Ten Trends

Each year, CORE Education’s experienced staff of researchers, educators, and digital technology experts pool their expertise and combine their understanding and evidence of the ways that digital technologies are influencing all aspects of education.

The result is CORE’s list of the ten trends that are expected to make a growing impact upon education in New Zealand in the coming year.

See previous Ten Trends

Ten trends wheel

Trend categories explained

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The culture of an educational organisation is the combination of the beliefs, perceptions, relationships, attitudes, and written and unwritten rules that shape and influence every aspect of how the school/kura functions. School culture also encompasses more concrete issues such as the physical and emotional safety of students, the orderliness of classrooms and public spaces, or the degree to which a school embraces and celebrates racial, ethnic, linguistic, or cultural diversity. Influences that change or alter any aspect of this mix will likely have an impact on the overall culture of a school/kura or organisation.

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The pace of change driven by new technologies and technological advances looks set to continue and even accelerate, meaning that existing skills in the teaching workforce will need to be frequently upgraded.

In every part of our lives technology is reshaping expectations and enabling new possibilities. The emerging technologies are very different to what we have experienced in the past, requiring us to find new ways to adapt to digital change in more sustainable ways.

The important thing here is the pervasive nature of change that occurs when a new technology is introduced, because technological change is not additive, it is ecological. When you add a new technology you don’t simply change something, you change everything.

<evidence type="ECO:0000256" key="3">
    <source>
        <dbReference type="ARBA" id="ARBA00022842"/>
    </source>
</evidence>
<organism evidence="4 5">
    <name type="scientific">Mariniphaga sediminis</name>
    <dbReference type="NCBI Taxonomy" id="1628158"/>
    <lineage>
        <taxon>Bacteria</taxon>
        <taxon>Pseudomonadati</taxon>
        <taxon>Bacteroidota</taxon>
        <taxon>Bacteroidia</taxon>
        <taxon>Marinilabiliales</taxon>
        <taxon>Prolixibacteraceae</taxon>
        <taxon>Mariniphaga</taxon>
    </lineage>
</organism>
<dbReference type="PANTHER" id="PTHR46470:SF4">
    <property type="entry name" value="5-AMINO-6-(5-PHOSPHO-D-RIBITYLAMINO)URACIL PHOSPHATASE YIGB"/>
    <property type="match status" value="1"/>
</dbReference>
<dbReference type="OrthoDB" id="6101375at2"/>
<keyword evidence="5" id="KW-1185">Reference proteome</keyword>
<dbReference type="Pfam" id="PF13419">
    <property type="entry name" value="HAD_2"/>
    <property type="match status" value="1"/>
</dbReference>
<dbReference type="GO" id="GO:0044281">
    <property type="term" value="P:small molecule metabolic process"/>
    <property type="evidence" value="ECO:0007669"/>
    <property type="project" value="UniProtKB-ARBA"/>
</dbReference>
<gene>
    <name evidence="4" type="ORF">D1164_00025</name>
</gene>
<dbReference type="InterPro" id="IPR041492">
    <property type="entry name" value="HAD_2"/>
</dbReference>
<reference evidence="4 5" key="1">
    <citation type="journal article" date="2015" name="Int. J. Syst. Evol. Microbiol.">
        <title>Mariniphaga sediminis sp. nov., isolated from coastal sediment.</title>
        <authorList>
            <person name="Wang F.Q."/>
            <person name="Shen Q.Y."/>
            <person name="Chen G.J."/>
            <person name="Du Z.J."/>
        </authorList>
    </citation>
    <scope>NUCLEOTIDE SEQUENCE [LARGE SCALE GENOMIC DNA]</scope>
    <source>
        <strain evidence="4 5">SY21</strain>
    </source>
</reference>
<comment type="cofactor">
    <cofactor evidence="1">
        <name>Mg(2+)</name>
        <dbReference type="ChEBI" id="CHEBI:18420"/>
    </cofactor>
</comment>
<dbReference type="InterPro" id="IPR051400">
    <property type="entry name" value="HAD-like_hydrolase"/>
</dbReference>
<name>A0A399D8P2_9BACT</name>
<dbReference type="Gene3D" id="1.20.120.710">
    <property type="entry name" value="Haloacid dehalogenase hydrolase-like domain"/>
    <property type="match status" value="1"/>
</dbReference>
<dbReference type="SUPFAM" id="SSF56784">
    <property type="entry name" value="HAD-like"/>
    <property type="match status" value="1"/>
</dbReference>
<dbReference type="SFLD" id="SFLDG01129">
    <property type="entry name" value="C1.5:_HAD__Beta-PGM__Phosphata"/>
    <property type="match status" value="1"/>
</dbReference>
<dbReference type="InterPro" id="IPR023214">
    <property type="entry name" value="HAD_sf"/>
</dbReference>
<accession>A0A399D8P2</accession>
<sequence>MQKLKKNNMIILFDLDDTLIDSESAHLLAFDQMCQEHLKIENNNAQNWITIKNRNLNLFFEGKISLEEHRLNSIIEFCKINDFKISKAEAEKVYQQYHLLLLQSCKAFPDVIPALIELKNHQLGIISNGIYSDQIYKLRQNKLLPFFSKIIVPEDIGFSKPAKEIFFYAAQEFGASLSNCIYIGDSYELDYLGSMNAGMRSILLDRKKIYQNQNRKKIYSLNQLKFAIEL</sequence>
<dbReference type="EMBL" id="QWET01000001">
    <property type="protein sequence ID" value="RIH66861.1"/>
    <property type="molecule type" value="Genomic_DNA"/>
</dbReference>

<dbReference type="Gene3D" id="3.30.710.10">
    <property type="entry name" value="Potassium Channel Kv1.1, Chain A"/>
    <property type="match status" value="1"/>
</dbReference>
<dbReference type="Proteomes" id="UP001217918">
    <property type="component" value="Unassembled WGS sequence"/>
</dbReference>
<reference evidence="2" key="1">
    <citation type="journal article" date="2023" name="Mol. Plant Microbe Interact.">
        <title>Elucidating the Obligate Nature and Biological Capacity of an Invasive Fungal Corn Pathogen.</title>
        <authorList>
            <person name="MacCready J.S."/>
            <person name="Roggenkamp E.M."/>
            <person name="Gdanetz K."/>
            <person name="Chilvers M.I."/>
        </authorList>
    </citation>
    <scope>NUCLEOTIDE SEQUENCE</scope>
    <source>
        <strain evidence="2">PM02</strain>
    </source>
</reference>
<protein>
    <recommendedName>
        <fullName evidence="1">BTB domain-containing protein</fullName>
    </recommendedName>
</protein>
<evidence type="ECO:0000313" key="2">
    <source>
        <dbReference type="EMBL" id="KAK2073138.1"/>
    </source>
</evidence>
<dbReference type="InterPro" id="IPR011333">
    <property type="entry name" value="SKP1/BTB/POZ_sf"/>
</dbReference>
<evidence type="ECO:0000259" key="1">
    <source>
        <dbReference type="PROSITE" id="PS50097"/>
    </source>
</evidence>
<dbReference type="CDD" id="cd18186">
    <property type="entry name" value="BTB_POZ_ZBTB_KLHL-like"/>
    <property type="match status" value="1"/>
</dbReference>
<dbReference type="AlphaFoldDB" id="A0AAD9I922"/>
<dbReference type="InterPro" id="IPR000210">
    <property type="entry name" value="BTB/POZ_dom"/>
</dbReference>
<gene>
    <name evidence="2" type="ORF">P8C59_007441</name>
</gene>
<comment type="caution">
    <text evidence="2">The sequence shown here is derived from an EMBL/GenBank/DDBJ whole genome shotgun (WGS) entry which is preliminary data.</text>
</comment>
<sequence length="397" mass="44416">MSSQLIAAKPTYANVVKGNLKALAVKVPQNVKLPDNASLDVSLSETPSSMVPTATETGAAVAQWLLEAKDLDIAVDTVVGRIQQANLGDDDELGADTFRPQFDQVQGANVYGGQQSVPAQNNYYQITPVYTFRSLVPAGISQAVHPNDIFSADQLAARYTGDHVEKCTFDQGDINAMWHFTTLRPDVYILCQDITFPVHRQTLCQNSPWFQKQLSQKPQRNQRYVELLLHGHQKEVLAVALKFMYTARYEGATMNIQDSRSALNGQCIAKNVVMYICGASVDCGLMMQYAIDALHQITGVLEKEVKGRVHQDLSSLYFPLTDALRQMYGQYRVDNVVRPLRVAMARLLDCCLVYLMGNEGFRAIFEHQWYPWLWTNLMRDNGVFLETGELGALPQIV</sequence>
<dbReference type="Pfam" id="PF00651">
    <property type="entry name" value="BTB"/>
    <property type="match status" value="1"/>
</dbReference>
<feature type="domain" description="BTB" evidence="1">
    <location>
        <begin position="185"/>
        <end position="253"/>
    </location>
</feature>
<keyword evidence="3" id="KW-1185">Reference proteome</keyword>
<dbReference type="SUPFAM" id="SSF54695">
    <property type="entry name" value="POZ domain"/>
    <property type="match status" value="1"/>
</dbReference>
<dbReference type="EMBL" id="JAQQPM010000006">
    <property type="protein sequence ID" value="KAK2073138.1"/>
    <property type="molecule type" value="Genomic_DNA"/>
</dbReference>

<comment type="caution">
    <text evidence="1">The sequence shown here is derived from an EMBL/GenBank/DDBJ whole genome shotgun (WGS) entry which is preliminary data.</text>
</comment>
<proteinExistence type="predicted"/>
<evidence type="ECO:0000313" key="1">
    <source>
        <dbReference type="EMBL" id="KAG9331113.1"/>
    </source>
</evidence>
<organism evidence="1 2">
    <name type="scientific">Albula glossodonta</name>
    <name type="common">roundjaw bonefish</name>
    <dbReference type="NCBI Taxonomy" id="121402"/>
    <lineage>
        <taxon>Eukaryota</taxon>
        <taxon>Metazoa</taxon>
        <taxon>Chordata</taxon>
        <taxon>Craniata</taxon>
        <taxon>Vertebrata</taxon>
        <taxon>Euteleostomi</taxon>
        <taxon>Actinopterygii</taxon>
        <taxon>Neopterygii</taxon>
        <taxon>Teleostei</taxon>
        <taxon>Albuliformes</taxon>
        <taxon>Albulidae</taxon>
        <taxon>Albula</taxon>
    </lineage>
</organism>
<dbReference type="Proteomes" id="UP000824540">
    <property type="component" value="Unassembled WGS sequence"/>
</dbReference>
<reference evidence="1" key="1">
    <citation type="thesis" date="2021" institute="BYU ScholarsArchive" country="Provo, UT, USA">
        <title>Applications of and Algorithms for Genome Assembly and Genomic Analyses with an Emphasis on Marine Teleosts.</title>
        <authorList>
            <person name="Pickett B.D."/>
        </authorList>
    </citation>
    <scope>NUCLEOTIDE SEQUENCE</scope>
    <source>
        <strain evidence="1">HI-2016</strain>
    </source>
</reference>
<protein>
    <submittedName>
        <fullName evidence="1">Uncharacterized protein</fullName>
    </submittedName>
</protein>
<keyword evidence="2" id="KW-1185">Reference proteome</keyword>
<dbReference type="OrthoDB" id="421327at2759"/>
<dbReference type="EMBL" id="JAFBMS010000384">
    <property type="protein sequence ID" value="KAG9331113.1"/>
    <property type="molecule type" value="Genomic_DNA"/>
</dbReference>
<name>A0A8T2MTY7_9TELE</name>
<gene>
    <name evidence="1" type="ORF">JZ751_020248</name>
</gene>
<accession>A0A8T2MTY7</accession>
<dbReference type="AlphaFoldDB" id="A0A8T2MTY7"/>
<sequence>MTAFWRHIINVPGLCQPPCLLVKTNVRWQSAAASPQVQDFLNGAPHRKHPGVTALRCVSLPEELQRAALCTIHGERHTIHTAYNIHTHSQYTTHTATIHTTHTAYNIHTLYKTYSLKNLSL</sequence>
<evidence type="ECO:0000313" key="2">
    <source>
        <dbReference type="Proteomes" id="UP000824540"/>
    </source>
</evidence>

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Educational institutions are by nature, very reliant on the structures that give them their identity and serve to support what they do and the way they do it.

We are facing a time of incredible challenge to the traditional structural mindset of schools. The concept of schools as physical places with rooms that accommodate ‘classes’ based on age who attend for fixed hours of the day to work through a curriculum based on the division of human knowledge into ‘subjects’ is being questioned as never before as education systems around the world struggle to identify what sort of response(s) to make to an increasingly diverse and exponentially changing social paradigm.

Structural change includes the deep-reaching change that alters the way authority, capital, information, and responsibility flows in an organisation. For educational institutions, this may mean changes to physical structures (e.g. modern learning environments) or organisational structures (e.g. leadership models, faculties, departments, syndicates etc.) It may also include the emergence of completely new structures (e.g. virtual schools).

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In business terms, process is a collection of related, structured activities or tasks that produce a specific outcome. Simply put, process may be understood as ‘the way we do things’. Educational institutions are generally very process-driven, from enrolment, to curriculum, to the approaches to teaching, to assessment and graduation. Each of these is characterised by the process used to determine how things are done.

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The way we generate wealth and the skill sets required to contribute to this are key elements in any economy. In the past, economic activity was determined by the combination of natural resources, labour, and capital. This view is now challenged by consideration of the value of things such as technology and creativity, giving rise to alternative views such as the concept of a knowledge economy.




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Further information

CORE staff are available to speak to staff groups about any of these themes, or to present to cluster groups or at conferences, either in person or using an online synchronous communications system. Further inquires should be addressed to:

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